Doctor of Leadership in Global Perspectives: Crafting Ministry in an Interconnected World

Can a Book Change the World?

Written by: on April 9, 2014

Could a book change your life? Many popular books promise that. “Read this book and it will change your life.” Millions of books have been written. Few endure. But some books have changed society. They have changed the world we live in. This week I have read 12 Books That Changed The World: How words and wisdom have shaped our lives by Melvyn Bragg. What impressed me was not only that these people wrote books, but their total commitment to their cause. These people both set their minds to their cause and wrote about it. They took action on their passion.  They put no limits on their mind, their energy or their times. It was total commitment… and they changed the world. They set into motion forces that initiated new ways that we think and live.

A book that has influence over time comes immersed in a story. Each author writes out of his or her social context. There was a highly motivated person whose time had come. Their ideas still perpetuate themselves today. It is like a rock thrown into a pond creating concentric ripples over the surface. These twelve stories were written by authors with drive. There was the drive to inquire and know. There was a drive that came from a painful social experience. And lastly, there was a drive to bring order in the form of laws and rules.

Isaac Newton was fascinated by the universe. In Principia Mathematica his inquisitive mind mathematically explained how it operated. Scientific pursuit of knowledge became a basis of how we know.

Marie Carmichael Stopes had a drive to change how men view women in a married relationship. In her book wrote Married Love: A New Contribution to the Solution of Sex Difficulties she changed the discussion on sex and reproduction.

The Magna Carta was written in reaction to the abuse of power of kings. Upon this document the idea of basic human rights was established effecting constitutional foundations for many governments.

The Rule Book of Association Football may seem not to fit the list. But the chaos and violence of this sport pushed a group of educators to script a set of rules that could be used universally. So now globally the sport of football or soccer for Americans has wide appeal.

Charles Darwin upset the world with his theory called On the Origin of the Species. His inquiry drove him to formulate a cohesive theory of the different species. Today evolution in an assumed theory for most scientists and taught with authority in our schools.

William Wilberforce’s speech called On The Abolition of The Slave Trade combated the terrible conditions of the slave trade. His identification with the humanity of the slaves pricked the conscious of nations and brought a halt to slavery (eventually).

Mary Wollstonecraft wrote A Vindication of the Rights of Women adding impetus to the women’s suffrage movement. She wrote out of her own personal experience of repression in a male dominated society and desired relationships between the sexes to be mutually affirming.

In Experimental Researches in Electricity byMichael Faraday we are introduced to a man who was fascinated by the natural world and how it worked. His research made possible technological inventions for years to come.

Richard Arkwright was driven by an entrepreneurial spirit. He revolutionized manufacturing and made possible the industrial revolution. His patent specification for the spinning machine made possible the production of goods in a massive scale.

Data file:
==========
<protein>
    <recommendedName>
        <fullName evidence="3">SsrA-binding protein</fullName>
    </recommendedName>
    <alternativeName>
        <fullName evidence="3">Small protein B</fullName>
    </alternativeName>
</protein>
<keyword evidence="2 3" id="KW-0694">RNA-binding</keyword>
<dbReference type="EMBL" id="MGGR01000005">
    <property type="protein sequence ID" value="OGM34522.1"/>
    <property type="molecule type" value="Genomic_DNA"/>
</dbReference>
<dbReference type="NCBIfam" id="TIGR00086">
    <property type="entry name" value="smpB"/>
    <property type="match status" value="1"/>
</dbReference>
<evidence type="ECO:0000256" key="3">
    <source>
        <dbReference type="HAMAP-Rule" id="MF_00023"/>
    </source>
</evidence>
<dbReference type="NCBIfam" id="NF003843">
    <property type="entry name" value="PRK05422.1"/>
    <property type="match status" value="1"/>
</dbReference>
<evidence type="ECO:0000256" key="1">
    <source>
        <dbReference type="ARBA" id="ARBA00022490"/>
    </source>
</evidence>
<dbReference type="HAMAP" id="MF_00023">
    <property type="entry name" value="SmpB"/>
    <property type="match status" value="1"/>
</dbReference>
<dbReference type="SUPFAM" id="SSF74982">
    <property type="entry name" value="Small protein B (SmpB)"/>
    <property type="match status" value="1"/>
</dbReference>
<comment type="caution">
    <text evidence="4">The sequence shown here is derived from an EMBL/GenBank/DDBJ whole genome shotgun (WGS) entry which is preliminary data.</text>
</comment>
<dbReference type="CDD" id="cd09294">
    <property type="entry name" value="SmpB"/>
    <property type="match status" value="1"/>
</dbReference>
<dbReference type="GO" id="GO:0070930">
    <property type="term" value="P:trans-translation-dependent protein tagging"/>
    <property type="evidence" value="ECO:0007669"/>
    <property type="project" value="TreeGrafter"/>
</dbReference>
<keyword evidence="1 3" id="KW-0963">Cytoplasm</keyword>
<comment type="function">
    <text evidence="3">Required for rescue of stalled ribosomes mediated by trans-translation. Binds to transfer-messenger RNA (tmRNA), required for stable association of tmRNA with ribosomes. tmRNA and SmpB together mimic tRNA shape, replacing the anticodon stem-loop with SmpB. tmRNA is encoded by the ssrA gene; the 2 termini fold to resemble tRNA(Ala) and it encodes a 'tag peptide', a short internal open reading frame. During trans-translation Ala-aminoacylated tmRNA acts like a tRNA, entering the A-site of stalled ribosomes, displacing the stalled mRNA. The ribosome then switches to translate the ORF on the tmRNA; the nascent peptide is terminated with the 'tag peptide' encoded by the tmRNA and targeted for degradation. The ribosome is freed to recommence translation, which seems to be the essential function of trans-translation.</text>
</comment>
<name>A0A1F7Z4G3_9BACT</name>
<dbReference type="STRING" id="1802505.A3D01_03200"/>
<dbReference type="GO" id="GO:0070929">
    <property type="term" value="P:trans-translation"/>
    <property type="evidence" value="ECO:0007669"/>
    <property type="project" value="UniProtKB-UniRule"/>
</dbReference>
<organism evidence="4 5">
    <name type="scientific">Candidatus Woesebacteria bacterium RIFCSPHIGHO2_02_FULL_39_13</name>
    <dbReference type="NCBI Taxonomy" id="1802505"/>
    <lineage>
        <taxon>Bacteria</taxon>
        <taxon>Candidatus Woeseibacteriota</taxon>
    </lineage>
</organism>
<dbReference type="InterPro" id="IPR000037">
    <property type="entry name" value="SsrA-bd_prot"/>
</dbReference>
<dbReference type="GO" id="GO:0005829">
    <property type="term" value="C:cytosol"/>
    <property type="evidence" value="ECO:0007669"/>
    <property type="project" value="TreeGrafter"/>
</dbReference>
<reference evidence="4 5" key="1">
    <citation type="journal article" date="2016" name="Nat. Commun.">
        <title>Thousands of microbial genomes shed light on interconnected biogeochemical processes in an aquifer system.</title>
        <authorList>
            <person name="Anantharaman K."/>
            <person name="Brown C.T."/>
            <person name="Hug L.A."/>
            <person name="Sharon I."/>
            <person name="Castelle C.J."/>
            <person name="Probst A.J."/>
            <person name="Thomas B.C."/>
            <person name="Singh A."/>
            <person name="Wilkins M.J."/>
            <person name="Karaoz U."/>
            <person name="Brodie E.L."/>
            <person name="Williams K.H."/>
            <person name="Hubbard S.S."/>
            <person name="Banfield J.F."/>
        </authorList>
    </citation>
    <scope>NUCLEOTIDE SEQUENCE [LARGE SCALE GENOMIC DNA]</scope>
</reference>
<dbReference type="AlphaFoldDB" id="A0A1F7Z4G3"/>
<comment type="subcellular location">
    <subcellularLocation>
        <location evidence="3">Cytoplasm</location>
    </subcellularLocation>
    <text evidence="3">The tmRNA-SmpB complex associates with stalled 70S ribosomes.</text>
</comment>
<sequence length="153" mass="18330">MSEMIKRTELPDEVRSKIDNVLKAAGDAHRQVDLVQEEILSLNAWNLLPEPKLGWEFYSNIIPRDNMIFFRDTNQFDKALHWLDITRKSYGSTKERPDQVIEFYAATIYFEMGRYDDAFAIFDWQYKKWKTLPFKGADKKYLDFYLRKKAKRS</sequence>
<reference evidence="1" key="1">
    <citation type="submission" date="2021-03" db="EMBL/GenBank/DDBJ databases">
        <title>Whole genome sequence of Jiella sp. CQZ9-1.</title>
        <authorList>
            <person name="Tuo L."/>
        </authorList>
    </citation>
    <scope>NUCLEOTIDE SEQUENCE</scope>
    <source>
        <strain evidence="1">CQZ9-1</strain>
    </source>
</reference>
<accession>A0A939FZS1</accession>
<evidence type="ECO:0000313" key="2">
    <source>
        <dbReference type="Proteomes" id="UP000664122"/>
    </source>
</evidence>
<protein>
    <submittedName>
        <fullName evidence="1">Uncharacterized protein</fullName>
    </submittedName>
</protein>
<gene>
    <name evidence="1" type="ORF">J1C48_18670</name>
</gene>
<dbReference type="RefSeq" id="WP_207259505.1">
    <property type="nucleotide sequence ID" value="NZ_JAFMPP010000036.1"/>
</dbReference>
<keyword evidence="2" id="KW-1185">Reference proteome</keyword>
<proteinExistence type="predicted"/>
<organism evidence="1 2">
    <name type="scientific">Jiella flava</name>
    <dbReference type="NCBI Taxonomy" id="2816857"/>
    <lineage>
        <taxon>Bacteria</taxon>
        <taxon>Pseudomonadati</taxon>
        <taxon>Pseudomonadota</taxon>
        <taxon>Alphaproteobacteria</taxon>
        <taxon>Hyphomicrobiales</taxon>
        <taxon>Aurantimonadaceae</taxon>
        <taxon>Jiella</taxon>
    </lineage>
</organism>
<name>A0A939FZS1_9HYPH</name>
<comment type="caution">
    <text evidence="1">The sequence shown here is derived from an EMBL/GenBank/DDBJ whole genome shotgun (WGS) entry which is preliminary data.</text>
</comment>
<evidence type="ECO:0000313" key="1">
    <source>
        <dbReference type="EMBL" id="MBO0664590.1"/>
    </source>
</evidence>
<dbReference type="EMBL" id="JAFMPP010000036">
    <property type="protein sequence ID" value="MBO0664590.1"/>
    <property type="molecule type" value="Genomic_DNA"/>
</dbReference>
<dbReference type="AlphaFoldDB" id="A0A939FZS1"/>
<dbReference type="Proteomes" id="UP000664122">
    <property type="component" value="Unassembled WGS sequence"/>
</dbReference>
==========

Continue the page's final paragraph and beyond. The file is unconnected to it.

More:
The King James Bible was made possible by more than one person’s initiative. The drive was to have an English version for the church that was accepted by the king and used in all churches. Some of the results were: the ability of the masses to think theologically for themselves, the basis for civil rights, and affected the vocabulary we use.

Adam Smith wrote The Wealth of Nations from a conviction that people are motivated by moral and social desires, not just natural appetites. His drive to know how wealth was created formed his philosophy of self-interest and productivity. From it the foundations of the capitalistic economy were formed.

William Shakespeare’s genius as a writer is well known. What motivated him is not as apparent. But he was an insightful observer of human nature and political passions. He spoke well for all humanity about our common condition of both comedy and tragedy.

These books may have not been my choice, nor do I think the change they brought about was favorable. But books do change the world. Here are my observations for leadership.

  1. To lead is to be driven by something that is larger than oneself. Each of these authors had no idea how impactful their work would be. But they followed their passions that resonated with many in their generation. We, too, follow the passion of our hearts and cannot let that die. Replete though scripture is the injunction to persevere. Those who persevere in their passions do not let conflict, distraction or pain stop their pursuit.
  2. Leading comes out of a social context. We lead out of our personal stories. The discontent about the way things are, the things that don’t make sense, or things that provoke interest can drive us to bring about change.
  3. Written ideas matter. A book whose time has come can effect lasting change. These twelve books wrought both positive and negative change. We are all part of a grand story of humanity. We are shaped by the thinking of people who have gone before us. Sometimes a solution brings more questions. Sometimes they bring forth results the authors neither wanted nor imagined.

What about you? What is a book that changed you world? What do you sense is the one message that you can leave for people that will last years to come?

About the Author

Fred Fay

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